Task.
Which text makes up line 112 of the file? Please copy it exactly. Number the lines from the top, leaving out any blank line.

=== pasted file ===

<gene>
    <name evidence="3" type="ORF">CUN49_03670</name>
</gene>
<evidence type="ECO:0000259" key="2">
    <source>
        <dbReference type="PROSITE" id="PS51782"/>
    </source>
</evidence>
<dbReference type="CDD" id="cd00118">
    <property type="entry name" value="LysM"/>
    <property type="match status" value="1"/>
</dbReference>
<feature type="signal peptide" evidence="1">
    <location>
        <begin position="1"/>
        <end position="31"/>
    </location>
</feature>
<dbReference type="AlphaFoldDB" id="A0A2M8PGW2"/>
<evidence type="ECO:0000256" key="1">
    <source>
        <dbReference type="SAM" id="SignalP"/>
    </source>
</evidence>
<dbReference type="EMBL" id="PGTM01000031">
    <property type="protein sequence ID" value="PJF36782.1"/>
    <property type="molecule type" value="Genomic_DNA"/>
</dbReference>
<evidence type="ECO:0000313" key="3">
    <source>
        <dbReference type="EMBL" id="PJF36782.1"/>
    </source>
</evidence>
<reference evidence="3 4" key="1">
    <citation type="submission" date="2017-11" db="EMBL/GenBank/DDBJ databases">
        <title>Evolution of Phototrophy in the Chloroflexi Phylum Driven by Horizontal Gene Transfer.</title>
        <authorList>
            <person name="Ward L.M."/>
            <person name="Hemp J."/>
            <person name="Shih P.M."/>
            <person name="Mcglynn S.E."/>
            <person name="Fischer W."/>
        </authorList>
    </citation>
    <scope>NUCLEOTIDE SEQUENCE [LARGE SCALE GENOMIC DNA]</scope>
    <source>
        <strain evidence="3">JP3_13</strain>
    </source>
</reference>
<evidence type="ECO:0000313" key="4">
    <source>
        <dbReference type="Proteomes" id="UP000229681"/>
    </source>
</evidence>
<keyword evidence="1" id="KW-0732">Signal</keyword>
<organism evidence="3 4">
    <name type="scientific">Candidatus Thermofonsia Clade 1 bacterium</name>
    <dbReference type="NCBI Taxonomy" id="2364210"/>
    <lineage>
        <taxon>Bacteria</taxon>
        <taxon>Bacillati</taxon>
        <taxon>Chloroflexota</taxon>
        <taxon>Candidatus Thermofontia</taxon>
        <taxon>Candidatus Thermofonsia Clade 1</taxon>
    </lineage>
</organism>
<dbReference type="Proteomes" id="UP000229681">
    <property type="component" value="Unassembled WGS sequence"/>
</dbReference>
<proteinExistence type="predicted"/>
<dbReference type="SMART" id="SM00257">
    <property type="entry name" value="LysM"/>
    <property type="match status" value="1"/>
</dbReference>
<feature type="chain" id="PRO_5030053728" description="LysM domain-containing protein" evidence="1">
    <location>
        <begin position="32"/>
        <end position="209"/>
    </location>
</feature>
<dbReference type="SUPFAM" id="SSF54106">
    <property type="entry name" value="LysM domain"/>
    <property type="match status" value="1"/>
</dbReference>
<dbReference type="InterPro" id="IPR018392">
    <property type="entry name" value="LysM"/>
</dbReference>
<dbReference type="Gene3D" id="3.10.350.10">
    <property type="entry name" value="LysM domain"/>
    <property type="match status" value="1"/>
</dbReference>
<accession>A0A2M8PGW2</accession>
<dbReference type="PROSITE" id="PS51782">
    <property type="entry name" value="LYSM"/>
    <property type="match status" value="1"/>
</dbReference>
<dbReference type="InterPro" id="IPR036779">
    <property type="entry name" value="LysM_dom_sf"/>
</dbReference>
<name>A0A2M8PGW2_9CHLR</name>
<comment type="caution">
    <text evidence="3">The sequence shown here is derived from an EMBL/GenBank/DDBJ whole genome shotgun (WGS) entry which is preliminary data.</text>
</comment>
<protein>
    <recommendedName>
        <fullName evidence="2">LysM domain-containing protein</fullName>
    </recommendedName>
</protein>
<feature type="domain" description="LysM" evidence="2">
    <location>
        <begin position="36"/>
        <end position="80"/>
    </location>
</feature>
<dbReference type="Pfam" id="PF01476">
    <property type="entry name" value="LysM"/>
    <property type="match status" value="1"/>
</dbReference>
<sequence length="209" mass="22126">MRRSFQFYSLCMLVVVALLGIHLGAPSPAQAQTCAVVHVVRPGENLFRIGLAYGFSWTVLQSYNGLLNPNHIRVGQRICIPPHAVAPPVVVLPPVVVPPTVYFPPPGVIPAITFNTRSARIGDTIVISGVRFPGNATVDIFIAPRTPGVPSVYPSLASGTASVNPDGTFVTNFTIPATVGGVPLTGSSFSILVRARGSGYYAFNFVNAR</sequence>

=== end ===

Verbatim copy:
        <end position="80"/>